Moreover, allowing people coming from India to enter the country without ensuring proper quarantine and monitoring system has also increased the risk of the disease in the country, the officials at the ministry say.
Dr Khem Karki, advisor to Health Minister Bhanubhakta Dhakal, admits that the risk of coronavirus spread has increased in recent days.
"We cannot restrict people from entering the country for an indefinite period," Karki told the Post. "The Nepal Army has been tracking phones of people entering the Valley after the lockdown was eased to monitor their movement. It has also been inquiring about their travel history of these people."
Meanwhile, public health experts and health professionals have reiterated that the government should increase its contact tracing capacity in order to stop the virus from entering communities.
"Contact of infected people should be traced immediately to lessen the risk of widespread outbreaks," Dr Anup Subedee, consultant infectious disease, told the Post. "If we could not trace the contacts of infected people in three days then chances of the disease spreading in communities will increase."
Subedee said that contracting tracing by phone, which the agencies under the Health Ministry have been conducting, is not adequate, since a patient might not remember every person he or she had met.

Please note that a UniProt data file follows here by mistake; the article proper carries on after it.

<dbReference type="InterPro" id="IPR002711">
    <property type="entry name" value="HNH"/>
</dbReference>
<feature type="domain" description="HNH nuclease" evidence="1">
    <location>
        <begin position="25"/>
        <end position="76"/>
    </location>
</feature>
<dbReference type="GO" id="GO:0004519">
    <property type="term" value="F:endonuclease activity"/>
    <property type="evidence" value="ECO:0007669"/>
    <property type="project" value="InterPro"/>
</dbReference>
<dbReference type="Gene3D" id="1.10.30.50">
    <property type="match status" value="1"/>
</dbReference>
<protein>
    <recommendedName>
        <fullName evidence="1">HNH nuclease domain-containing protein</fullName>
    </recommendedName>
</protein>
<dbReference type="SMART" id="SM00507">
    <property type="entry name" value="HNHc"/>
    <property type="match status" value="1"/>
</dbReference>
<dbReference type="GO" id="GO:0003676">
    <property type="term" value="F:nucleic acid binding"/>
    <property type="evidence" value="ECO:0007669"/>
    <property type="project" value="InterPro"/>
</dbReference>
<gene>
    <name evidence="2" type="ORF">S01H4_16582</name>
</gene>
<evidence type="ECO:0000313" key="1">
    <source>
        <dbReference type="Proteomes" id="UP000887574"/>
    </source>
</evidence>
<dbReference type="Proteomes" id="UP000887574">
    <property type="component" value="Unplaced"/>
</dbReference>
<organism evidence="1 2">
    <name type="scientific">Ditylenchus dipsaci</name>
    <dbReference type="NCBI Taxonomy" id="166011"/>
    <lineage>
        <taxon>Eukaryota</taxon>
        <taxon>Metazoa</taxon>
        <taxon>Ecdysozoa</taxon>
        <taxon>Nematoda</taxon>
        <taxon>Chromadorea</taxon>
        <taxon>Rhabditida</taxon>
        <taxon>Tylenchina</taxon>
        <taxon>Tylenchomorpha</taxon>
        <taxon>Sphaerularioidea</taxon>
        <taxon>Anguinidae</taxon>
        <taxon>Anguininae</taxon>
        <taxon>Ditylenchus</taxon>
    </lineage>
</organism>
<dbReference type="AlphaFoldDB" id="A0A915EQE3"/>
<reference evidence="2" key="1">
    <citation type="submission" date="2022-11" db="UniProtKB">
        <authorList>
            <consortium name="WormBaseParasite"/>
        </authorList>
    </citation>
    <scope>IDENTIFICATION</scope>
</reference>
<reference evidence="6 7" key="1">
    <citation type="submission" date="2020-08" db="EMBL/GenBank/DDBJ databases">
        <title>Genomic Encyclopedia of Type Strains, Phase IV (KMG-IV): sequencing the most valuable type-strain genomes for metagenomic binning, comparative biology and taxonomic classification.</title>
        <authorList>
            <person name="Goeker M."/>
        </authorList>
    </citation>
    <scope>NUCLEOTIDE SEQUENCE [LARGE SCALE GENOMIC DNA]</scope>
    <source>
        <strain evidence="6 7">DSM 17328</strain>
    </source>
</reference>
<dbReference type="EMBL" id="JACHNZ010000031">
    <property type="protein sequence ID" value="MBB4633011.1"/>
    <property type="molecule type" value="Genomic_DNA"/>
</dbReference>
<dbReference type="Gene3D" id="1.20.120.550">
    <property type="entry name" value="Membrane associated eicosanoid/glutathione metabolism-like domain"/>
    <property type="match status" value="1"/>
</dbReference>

"If a single person is missed by the contact tracing official, that person can spread the disease to several others," Subedee warned.
After the latest coronavirus confirmations, people who had entered Kathmandu Valley during the lockdown are seeking tests, mainly due to the pressure from their landlords, neighbours and local authorities.
But the officials say tests may not require if a person is not exhibiting any symptoms of Covid-19.
Karki, advisor to the health minister, said that all countries across the globe are asking asymptomatic patients to stay at home.
"We will have to do the same, as we all know that our health facilities cannot admit all infected people," Karki said. " Currently, we have been isolating all infected people in hospitals to lessen the spread of the disease and when the number rises we cannot isolate all of them."
Dr Bikash Devkota, spokesperson for the Health Ministry, also said that the if the infection numbers reached to the point of overstretching the hospitals and other health facilities, patients will be admitted based on the severity of their condition.
"Yes we have anticipated a rise in the number of cases and we may have to keep only serious patients in hospitals and send others to quarantine where they will be monitored by health workers. If the number rises beyond the capacity of our health care system, then we will have to ask the infected people with mild illness to stay at home," he said.
Frequently asked questions about the coronavirus outbreak
UPDATED as of September 22, 2020
What is Covid-19?